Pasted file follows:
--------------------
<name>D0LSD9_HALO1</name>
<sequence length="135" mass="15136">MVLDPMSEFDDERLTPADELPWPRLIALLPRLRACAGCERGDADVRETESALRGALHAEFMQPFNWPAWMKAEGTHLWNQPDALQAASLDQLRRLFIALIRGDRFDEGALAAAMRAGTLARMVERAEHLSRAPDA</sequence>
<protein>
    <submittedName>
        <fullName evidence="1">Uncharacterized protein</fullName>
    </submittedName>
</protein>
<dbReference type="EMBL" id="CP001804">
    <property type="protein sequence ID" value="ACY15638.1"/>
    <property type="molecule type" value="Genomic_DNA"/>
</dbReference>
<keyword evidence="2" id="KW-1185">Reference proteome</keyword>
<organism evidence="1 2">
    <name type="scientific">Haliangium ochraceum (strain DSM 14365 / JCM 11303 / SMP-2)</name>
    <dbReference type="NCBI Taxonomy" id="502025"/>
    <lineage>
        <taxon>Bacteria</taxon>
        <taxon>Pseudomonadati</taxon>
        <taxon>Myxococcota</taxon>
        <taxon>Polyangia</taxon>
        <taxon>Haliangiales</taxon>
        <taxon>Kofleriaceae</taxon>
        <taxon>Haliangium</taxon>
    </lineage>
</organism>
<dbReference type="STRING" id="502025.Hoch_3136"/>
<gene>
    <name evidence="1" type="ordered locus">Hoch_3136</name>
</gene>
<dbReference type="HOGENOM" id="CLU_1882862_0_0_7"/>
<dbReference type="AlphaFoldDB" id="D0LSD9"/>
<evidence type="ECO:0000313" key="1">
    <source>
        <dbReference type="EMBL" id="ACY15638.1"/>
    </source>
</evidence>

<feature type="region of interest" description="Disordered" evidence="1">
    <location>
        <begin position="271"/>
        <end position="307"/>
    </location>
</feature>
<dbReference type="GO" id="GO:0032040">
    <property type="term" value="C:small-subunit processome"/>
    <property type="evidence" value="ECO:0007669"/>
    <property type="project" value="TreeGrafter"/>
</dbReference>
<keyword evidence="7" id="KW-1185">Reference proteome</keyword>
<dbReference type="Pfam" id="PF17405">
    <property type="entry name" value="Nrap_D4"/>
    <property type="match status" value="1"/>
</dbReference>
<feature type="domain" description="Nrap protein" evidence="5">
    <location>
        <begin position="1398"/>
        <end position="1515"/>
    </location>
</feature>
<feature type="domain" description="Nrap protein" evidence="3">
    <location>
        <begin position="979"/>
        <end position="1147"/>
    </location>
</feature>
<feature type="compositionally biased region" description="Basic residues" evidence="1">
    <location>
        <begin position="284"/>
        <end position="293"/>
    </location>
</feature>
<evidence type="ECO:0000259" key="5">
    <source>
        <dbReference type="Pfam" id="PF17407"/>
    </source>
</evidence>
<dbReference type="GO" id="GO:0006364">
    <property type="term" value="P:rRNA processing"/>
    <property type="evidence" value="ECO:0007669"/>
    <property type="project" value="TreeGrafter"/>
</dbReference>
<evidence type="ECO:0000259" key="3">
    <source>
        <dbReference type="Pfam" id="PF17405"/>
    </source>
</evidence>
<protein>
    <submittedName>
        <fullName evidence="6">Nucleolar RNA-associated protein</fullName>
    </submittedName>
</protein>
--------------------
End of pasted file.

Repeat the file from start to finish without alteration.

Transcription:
<name>D0LSD9_HALO1</name>
<sequence length="135" mass="15136">MVLDPMSEFDDERLTPADELPWPRLIALLPRLRACAGCERGDADVRETESALRGALHAEFMQPFNWPAWMKAEGTHLWNQPDALQAASLDQLRRLFIALIRGDRFDEGALAAAMRAGTLARMVERAEHLSRAPDA</sequence>
<protein>
    <submittedName>
        <fullName evidence="1">Uncharacterized protein</fullName>
    </submittedName>
</protein>
<dbReference type="EMBL" id="CP001804">
    <property type="protein sequence ID" value="ACY15638.1"/>
    <property type="molecule type" value="Genomic_DNA"/>
</dbReference>
<keyword evidence="2" id="KW-1185">Reference proteome</keyword>
<organism evidence="1 2">
    <name type="scientific">Haliangium ochraceum (strain DSM 14365 / JCM 11303 / SMP-2)</name>
    <dbReference type="NCBI Taxonomy" id="502025"/>
    <lineage>
        <taxon>Bacteria</taxon>
        <taxon>Pseudomonadati</taxon>
        <taxon>Myxococcota</taxon>
        <taxon>Polyangia</taxon>
        <taxon>Haliangiales</taxon>
        <taxon>Kofleriaceae</taxon>
        <taxon>Haliangium</taxon>
    </lineage>
</organism>
<dbReference type="STRING" id="502025.Hoch_3136"/>
<gene>
    <name evidence="1" type="ordered locus">Hoch_3136</name>
</gene>
<dbReference type="HOGENOM" id="CLU_1882862_0_0_7"/>
<dbReference type="AlphaFoldDB" id="D0LSD9"/>
<evidence type="ECO:0000313" key="1">
    <source>
        <dbReference type="EMBL" id="ACY15638.1"/>
    </source>
</evidence>

<feature type="region of interest" description="Disordered" evidence="1">
    <location>
        <begin position="271"/>
        <end position="307"/>
    </location>
</feature>
<dbReference type="GO" id="GO:0032040">
    <property type="term" value="C:small-subunit processome"/>
    <property type="evidence" value="ECO:0007669"/>
    <property type="project" value="TreeGrafter"/>
</dbReference>
<keyword evidence="7" id="KW-1185">Reference proteome</keyword>
<dbReference type="Pfam" id="PF17405">
    <property type="entry name" value="Nrap_D4"/>
    <property type="match status" value="1"/>
</dbReference>
<feature type="domain" description="Nrap protein" evidence="5">
    <location>
        <begin position="1398"/>
        <end position="1515"/>
    </location>
</feature>
<feature type="domain" description="Nrap protein" evidence="3">
    <location>
        <begin position="979"/>
        <end position="1147"/>
    </location>
</feature>
<feature type="compositionally biased region" description="Basic residues" evidence="1">
    <location>
        <begin position="284"/>
        <end position="293"/>
    </location>
</feature>
<evidence type="ECO:0000259" key="5">
    <source>
        <dbReference type="Pfam" id="PF17407"/>
    </source>
</evidence>
<dbReference type="GO" id="GO:0006364">
    <property type="term" value="P:rRNA processing"/>
    <property type="evidence" value="ECO:0007669"/>
    <property type="project" value="TreeGrafter"/>
</dbReference>
<evidence type="ECO:0000259" key="3">
    <source>
        <dbReference type="Pfam" id="PF17405"/>
    </source>
</evidence>
<protein>
    <submittedName>
        <fullName evidence="6">Nucleolar RNA-associated protein</fullName>
    </submittedName>
</protein>